Hyundai is killing off the stubbornly persistent cigarette lighter socket
Hyundai Motor has made an “unprecedented decision” among global automotive makers, the Korea Herald reported today—it is eliminating the “cigarette lighter jack” from all its vehicles sold in Korea and replacing it with a USB power point.
The next step, the paper reported, may be to make this replacement in all the cars it sells globally. Charging a smartphone with the newly-attached USB charger would take one hour, Hyundai said, “seven times faster than when using a separate portable charger.”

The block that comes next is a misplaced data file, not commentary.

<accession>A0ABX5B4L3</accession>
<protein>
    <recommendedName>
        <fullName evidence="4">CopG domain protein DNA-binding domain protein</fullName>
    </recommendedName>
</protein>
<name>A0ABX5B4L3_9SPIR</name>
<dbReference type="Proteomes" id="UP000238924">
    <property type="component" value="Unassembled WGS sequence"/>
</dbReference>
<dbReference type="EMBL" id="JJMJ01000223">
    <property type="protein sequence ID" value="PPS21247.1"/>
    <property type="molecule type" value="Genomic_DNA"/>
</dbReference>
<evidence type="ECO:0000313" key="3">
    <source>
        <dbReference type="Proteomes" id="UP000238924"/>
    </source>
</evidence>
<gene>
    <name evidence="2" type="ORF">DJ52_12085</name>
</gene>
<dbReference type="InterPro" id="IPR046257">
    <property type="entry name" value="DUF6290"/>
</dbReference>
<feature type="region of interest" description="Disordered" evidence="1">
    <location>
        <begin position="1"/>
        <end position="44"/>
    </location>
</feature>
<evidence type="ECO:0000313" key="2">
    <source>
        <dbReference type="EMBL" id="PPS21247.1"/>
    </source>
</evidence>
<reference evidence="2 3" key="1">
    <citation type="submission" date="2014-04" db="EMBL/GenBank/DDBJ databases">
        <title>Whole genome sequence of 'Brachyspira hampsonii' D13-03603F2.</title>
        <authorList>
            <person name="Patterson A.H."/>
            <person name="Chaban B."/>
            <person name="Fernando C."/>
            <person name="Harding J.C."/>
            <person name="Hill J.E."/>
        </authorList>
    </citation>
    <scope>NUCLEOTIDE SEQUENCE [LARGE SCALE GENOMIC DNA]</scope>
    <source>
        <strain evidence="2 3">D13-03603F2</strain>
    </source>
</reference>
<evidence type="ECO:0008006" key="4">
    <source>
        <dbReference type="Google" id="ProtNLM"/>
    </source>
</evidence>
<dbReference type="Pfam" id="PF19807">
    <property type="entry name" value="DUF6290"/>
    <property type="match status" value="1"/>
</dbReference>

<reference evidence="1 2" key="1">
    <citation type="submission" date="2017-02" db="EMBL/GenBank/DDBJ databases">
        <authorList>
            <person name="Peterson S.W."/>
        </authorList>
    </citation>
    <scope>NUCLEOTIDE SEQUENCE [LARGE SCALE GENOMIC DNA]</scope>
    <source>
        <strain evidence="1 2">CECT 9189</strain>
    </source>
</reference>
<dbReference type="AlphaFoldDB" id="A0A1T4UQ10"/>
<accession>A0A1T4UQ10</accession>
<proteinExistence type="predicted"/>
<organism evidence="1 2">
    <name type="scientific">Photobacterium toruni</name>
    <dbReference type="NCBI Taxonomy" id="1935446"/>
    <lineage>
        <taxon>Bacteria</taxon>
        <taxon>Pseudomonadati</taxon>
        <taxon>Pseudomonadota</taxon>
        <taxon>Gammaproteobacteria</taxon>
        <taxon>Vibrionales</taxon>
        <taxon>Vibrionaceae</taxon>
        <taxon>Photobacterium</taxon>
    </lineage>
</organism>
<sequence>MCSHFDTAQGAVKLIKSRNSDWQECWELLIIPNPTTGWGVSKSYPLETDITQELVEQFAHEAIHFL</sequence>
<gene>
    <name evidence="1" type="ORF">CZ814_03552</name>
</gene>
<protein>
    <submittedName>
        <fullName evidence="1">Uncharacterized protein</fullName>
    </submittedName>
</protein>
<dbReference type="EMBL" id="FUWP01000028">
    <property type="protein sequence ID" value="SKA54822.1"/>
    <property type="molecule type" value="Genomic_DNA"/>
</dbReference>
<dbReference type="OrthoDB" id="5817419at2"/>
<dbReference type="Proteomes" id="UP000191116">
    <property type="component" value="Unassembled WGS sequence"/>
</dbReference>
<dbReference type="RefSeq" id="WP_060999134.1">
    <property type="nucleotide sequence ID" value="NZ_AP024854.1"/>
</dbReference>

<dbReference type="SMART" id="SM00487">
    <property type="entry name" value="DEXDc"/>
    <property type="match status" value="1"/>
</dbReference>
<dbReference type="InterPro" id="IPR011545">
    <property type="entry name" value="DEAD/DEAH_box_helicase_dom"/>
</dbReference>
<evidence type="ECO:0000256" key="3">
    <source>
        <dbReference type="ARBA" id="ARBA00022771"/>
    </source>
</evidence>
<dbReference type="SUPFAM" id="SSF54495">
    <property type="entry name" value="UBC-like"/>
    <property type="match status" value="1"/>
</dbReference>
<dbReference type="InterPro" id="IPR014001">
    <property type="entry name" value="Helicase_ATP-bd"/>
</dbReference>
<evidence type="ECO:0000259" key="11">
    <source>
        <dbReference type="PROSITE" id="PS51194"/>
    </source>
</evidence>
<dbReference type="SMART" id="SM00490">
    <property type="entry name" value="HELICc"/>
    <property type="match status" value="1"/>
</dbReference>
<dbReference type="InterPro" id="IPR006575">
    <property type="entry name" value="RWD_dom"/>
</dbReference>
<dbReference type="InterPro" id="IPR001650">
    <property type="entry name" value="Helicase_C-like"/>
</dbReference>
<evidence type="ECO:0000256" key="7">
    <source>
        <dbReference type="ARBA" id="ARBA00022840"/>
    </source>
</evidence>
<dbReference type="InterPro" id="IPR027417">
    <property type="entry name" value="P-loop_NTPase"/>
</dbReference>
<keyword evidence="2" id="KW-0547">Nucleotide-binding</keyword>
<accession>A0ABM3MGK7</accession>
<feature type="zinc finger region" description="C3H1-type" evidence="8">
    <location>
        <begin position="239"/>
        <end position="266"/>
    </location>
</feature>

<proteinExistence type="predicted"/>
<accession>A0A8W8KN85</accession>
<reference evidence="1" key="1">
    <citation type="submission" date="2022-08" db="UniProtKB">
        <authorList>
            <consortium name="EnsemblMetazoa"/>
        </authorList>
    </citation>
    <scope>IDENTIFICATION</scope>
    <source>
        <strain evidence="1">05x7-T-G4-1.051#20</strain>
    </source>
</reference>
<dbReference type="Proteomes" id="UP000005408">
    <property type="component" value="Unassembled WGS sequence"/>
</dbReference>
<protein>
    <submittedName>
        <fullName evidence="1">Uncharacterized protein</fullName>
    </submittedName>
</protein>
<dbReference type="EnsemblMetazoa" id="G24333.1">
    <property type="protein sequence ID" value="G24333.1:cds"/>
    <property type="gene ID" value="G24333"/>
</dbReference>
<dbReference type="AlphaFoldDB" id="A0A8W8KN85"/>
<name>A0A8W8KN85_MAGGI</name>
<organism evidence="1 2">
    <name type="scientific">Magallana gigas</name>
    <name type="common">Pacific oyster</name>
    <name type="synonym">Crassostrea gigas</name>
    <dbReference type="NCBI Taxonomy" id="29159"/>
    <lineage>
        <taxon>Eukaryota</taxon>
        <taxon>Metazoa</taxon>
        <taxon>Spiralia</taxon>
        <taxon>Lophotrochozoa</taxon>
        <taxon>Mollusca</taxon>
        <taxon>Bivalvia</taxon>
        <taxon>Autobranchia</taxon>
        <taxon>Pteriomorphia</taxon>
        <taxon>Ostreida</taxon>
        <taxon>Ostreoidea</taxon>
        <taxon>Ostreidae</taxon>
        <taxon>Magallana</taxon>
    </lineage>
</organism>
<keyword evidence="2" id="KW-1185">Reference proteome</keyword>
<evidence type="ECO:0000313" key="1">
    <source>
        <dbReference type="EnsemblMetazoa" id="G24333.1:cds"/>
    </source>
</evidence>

Tobacco accessories have been slow to disappear from autos; back in 1994, Chrysler “made a splash” by introducing the first cars without ashtrays since the 1930s. Now, if Hyundai’s substitution catches on (and tech writers like David Pogue have been begging for it for years) it may be the beginning of the end for the ubiquitous car cigarette lighter socket.